HT headline today: Prosecutor’s office rules police shooting justified.
Article details of note:
- Though the prosecutor’s office has ruled, the police are investigating themselves. Lt. William Parker is charged with this.
- The man, Richard North, was previously a police stooge who “relayed” a confession offered by a cellmate and was rewarded by release and dropped charges. The wheels of justice? This is a Law & Order event.
- The case in question, “the Bridgewater case” is reported here. And the paper offers a nice “round-up” of related news on the case.
- Most troubling: the Critical Incident Response Team (CIRT) does not get an “order” to shoot. Lane, the reporter, seemingly offers a chronology of gun-waving: North wouldn’t disarm; North held the gun to his own head and his wife’s; North waved it at police. Then Bang. Parker explained there was no “order” to shoot. He said CIRT officers have special training for hostage situations and that they follow certain protocols given the facts.
Do we call a man gunned down by police a “victim” of a shooting–though “justified” by another arm of the legal system?
The details of the prior involvement by North with police and another case cloud this shooting somewhat. What are your thoughts? It’s hard to know that “dark world” that is reality for so many of our poor citizens. It’s kept “news” to be consumed over coffee to the upstanding, non-poor. A quick Google search will show that link between poverty and crime in the US is a “contested” issue. Contested by the Wall Street Journal and the FBI at least–no agenda to see there folks. The Errant thinks it’s worth a closer look under separate cover.
Here, though, is the issue I called troubling above, preemptive killing outside a command chain. Command chains make sense as someone agrees to be responsible not only for the outcome and consequences, but for the decision too–the moral and ethical choice–and also tacitly agrees to have the decision investigated and interrogated in a way that may render the decision in error. Without the command chain, who would be responsible if there was agreement that it was a “bad shoot”? Who would the prosecutor prosecute?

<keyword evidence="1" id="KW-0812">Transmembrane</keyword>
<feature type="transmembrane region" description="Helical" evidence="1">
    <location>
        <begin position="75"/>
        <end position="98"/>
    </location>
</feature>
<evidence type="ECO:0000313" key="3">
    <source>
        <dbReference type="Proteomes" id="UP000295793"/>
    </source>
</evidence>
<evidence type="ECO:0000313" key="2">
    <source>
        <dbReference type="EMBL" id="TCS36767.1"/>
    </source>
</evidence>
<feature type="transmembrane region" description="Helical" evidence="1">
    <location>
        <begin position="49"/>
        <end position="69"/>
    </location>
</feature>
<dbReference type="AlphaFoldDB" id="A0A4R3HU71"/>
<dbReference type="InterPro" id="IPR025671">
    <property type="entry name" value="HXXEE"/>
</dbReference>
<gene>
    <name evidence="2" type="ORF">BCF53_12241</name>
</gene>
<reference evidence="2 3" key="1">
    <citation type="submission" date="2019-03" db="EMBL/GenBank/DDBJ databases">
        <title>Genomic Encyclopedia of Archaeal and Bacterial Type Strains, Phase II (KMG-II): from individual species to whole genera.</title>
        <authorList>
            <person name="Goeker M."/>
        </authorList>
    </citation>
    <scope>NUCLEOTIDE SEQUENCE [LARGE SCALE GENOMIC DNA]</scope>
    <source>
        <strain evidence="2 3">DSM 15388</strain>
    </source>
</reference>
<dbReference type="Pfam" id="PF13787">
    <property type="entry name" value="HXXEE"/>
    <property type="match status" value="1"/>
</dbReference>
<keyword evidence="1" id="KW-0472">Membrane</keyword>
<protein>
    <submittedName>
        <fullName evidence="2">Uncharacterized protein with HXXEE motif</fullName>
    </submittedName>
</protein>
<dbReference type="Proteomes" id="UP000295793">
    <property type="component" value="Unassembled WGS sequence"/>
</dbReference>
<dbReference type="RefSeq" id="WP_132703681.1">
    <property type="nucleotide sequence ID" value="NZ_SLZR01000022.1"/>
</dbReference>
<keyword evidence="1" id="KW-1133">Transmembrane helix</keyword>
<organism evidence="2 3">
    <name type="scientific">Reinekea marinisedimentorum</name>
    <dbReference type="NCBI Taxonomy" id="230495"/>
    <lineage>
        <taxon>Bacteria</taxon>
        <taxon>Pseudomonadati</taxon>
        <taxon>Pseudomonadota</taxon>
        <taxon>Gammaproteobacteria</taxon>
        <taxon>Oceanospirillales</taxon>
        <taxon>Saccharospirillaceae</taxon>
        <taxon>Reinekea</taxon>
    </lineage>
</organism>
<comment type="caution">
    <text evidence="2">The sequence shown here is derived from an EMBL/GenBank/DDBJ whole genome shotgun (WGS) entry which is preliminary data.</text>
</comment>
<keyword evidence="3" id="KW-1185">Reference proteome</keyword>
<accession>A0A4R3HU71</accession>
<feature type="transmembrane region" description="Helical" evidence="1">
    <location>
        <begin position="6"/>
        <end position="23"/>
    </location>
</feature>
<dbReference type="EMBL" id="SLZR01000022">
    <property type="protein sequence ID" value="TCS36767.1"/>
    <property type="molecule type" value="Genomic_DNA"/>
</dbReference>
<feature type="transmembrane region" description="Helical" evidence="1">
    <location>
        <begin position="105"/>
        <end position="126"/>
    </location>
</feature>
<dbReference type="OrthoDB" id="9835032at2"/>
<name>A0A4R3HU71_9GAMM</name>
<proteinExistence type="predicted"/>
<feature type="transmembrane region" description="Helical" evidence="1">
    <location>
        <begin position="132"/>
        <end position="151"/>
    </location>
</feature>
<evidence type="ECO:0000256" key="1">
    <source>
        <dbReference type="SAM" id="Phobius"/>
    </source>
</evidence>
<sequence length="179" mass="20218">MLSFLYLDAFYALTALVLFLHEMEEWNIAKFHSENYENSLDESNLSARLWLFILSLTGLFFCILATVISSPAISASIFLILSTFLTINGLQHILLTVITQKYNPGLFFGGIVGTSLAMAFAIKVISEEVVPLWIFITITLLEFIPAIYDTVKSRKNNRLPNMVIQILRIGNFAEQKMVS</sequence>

Further, a man was shot for “fear” of his “likely” actions. So, with this case we might agree that the police “knew” the man’s history enough to consider him a viable threat with the gun and so could be concerned for the woman he held as well as themselves and any bystanders. (Were there any “independent” eyes on the scene?) You and I don’t know that to be true but it makes for a reasonable assumption based on all the information offered by the police. Would the other CIRT members say they felt the shot was warranted? There MUST be a “command” in the sense that going in the officer in charge says something to direct conduct. In other words, they’d have to agree all other options had been used and ineffective and then convey that the CIRT could “follow their training”. Perhaps this training needs to be reviewed as well.
Were there shouted threats by North that he intended to murder his wife, shoot police, kill himself? This is not mentioned
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What about that preemption? Should we allow anonymous police to shoot innocent people? Yes, I used the word innocent. The situation yesterday presents an extreme case and it’s with cases like these that we tend to use our prejudicial minds. Only bad men hold people at gunpoint. But what is “bad”? Evil? It’s certainly possible North was mentally unstable. It’s possible he was intoxicated in some manner. Will there be a toxicology report?
The facts tell us that North shot his car up (no pics at present) in a parking lot–how many shots?; he “corralled” his wife and walked her from that parking lot south on Rogers and ended up at the Rockport intersection; he tried to gain reasonable shelter in the convenience mart there; he waved his weapon at police; he was shot dead.
What should our questions be? In what part of the body was North shot? How was the woman positioned next to him? Where was the police sniper? Can a sniper shoot the gun from his hand rather than make a “kill shot”?
Do you give up the right not to be killed when you openly threaten others with a weapon? Are threats of violence with a weapon a justification for execution, pre-trial?
Aren’t these the kinds of situations that we should really investigate in every detail to know exactly what went wrong with this man and his life; and further, and equally as important, should we be sanguine about the power of authorities to be judge, jury and executioner all in the blink of an eye, or as Lt. William Parker put it, “There’s no time for consultation. Sometimes you have to take a shot.”